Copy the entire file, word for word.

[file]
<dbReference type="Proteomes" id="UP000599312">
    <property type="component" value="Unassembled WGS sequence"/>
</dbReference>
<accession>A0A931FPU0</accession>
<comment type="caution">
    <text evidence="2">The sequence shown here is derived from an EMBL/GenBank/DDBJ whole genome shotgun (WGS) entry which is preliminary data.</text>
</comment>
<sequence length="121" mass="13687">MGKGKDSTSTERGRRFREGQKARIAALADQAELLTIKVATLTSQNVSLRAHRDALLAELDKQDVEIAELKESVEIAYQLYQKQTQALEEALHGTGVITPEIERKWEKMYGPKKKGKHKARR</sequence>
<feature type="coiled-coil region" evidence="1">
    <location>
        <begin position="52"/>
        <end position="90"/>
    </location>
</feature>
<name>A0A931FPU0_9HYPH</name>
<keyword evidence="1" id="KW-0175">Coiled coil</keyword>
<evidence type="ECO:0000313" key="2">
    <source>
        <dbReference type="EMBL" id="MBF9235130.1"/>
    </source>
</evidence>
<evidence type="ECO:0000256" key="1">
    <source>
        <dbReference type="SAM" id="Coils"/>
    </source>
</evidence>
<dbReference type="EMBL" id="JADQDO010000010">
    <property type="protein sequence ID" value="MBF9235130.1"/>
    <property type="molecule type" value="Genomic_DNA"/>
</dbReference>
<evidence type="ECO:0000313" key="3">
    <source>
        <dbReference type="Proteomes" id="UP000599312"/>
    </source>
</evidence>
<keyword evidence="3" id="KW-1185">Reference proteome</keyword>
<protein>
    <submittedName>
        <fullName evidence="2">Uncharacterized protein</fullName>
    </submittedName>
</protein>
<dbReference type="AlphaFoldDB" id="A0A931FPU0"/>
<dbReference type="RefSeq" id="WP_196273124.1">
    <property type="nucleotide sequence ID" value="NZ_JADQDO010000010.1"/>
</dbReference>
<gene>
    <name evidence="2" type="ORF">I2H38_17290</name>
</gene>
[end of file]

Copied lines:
<dbReference type="Proteomes" id="UP000599312">
    <property type="component" value="Unassembled WGS sequence"/>
</dbReference>
<accession>A0A931FPU0</accession>
<comment type="caution">
    <text evidence="2">The sequence shown here is derived from an EMBL/GenBank/DDBJ whole genome shotgun (WGS) entry which is preliminary data.</text>
</comment>
<sequence length="121" mass="13687">MGKGKDSTSTERGRRFREGQKARIAALADQAELLTIKVATLTSQNVSLRAHRDALLAELDKQDVEIAELKESVEIAYQLYQKQTQALEEALHGTGVITPEIERKWEKMYGPKKKGKHKARR</sequence>
<feature type="coiled-coil region" evidence="1">
    <location>
        <begin position="52"/>
        <end position="90"/>
    </location>
</feature>
<name>A0A931FPU0_9HYPH</name>
<keyword evidence="1" id="KW-0175">Coiled coil</keyword>
<evidence type="ECO:0000313" key="2">
    <source>
        <dbReference type="EMBL" id="MBF9235130.1"/>
    </source>
</evidence>
<evidence type="ECO:0000256" key="1">
    <source>
        <dbReference type="SAM" id="Coils"/>
    </source>
</evidence>
<dbReference type="EMBL" id="JADQDO010000010">
    <property type="protein sequence ID" value="MBF9235130.1"/>
    <property type="molecule type" value="Genomic_DNA"/>
</dbReference>
<evidence type="ECO:0000313" key="3">
    <source>
        <dbReference type="Proteomes" id="UP000599312"/>
    </source>
</evidence>
<keyword evidence="3" id="KW-1185">Reference proteome</keyword>
<protein>
    <submittedName>
        <fullName evidence="2">Uncharacterized protein</fullName>
    </submittedName>
</protein>
<dbReference type="AlphaFoldDB" id="A0A931FPU0"/>
<dbReference type="RefSeq" id="WP_196273124.1">
    <property type="nucleotide sequence ID" value="NZ_JADQDO010000010.1"/>
</dbReference>
<gene>
    <name evidence="2" type="ORF">I2H38_17290</name>
</gene>